The new French prime minister Manuel Valls, has a fatal attraction. The European politicians he always talks about as the one he most admires is Tony Blair. Not the Blair of the Iraq war who remains a contested figure on the French and wider European democratic left but the Tony Blair Valls saw in action during his four years as one Lionel Jospin's closest aides when the French socialist prime minister won power in 1997, a month after Blair swept into office.
Valls spent a decade after the French socialists were swept away in 2002 asking the core question that few on the left in France have wanted to pose let alone answer: How does modern social democracy function in an era of global-individualisation when the classic 20th Century ideas and organisation of the left no longer have purchase.
Valls, like Nicolas Sarkozy, is an outsider. Valls was born in Barcelona in 1962 and only became a French citizen aged 20. He speaks Catalan, Spanish and Italian. He joins the new socialist Mayor of Paris, Anne Hildago, who was born in Cadiz. Two of the most powerful politicians in France have personal backgrounds on the other side of the Pyrenees in contrast to the outgoing premier, Jean-Marc Ayrault who was a German teacher.
He is a tough machine politician with 35 years of Socialist Party in-fighting under his belt. In many ways he is the antithesis of Francois Hollande, the classic French énarque - a graduate from the elite Ecole national d'administration - from a conventional bourgeois family. Hollande's government is stuffed full of elite énarques but their new chief as prime minister studied history and while a fluent communicator makes no pretence to be a grand intellectual.
For Valls, the question he kept asking whenever we met in Paris or elsewhere in Europe was how did Blair keep winning elections? How does a left party not win a single term of office but stay in power like Willy Brandt's reformist social democrats after 1970 or the enduring Nordic social democratic governments. Valls saw quickly that the French socialist government after 1997 was going nowhere in comparison to the élan and innovation of the pre-Iraq war Blair administration.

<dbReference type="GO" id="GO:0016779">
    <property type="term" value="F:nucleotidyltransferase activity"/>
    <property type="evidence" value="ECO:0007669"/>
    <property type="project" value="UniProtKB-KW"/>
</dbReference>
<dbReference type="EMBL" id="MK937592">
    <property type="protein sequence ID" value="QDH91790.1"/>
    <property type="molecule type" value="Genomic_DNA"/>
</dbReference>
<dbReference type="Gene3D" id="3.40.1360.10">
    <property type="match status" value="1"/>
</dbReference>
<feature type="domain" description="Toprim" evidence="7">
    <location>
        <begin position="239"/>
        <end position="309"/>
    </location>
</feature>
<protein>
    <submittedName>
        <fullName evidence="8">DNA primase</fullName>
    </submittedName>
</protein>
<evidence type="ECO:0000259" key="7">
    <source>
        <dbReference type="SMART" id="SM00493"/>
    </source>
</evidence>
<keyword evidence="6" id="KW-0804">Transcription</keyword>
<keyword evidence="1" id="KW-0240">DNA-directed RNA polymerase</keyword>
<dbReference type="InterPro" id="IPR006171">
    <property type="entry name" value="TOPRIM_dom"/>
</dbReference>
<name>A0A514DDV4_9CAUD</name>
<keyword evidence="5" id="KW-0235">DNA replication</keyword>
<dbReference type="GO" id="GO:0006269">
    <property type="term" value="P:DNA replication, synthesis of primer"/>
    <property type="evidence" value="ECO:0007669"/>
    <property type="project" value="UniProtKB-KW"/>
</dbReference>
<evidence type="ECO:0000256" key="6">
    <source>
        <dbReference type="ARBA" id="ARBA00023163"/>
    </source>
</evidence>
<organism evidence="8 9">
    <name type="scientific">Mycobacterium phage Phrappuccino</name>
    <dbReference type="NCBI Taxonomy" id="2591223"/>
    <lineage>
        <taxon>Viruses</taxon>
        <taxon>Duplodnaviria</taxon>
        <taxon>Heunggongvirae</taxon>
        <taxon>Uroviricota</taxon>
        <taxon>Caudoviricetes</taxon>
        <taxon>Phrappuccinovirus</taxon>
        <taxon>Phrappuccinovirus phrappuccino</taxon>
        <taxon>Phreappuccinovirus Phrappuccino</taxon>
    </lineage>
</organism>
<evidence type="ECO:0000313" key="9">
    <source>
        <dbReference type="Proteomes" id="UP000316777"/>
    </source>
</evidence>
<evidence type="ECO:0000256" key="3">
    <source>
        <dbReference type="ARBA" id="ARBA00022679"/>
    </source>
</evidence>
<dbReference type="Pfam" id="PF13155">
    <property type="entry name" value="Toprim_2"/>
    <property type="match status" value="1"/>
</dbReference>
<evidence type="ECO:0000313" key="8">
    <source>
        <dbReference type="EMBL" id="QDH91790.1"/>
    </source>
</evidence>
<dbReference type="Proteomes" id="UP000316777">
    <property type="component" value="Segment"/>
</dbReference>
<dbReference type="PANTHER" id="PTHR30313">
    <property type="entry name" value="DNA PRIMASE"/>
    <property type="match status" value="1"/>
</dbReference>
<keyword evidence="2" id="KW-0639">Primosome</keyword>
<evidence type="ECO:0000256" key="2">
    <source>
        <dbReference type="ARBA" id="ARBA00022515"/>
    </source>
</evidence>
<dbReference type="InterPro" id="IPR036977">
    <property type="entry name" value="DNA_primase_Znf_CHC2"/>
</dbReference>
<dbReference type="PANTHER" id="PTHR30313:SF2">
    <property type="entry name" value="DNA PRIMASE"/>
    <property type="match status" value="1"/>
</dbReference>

The French Socialists have never won two consecutive parliamentary majorities. Mitterrand's 2-term 14 years as president disguised the fact that in 1986, 1991 and 1995 voters booted out Socialist ministers. So for Valls as he saw the same fate hit the 1997-2002 Jospin government Blair seemed a miracle worker in winning three elections in a row.
Valls was an acoloyte of Michel Rocard who recently wrote a long essay in the Nouvel Observateur on why modernised social democracy was the only way forward for the democratic left in France.
He has never made any secret of his view that without economic growth driven by the market not the state the left simply becomes a prisoner of vested interests in the statist sector of the economy and under permanent pressure from public sector trade unions to reflect reform that challenges their place.
Valls ticks many problematic boxes for the French left. He is a strong Atlantacist and supporter of Israel. He has taken part in the Bilderberg Group conferences which are a chin-wag meeting of pro-American, economically liberal politicians. Often depicted in sinister conspiratorial terms, the Bilderberg outings are actually quite dull but that Valls chose to accept an invitation still speaks volumes.
Valls as Interior Minister was tough on asylum seekers, on criminals of any sort, and on any attack on French secularism or laicité and has little time for multicultural communalism which favours separate communities in place of a unified French republican state.
So far so good for those who think a dose of tough centre-right reformism is just what the soggy, saggy French state and economy needs. But Valls is also a committed pro-European and has said tougher control by Brussels over national EU budgets is no bad thing if it forces governments to tax and spend intelligently.
That puts him firmly in the Berlin camp of how the EU should develop in a more integrated form and light-years away from British Euroscepticism or the Europhobia of Marine Le Pen's Front National or the windy anti-Brussels national eftism of Jean-Luc Mélanchon.
Hollande too is a reformist and his move to the pro-business and pro-market centre announced earlier this year after the early excitements of a 75% tax rate on high earners is now
The reforms France needs however are massive and require a revolutionary casting aside of vested interests and old thinking, Valls does not lack ambition but whether he will have the support in French parliament and in the Socialist Party remains the big unanswered question. If he doesn't, c'est la fin.
Denis MacShane is the former Europe minister, and writes regularly in French papers on international politics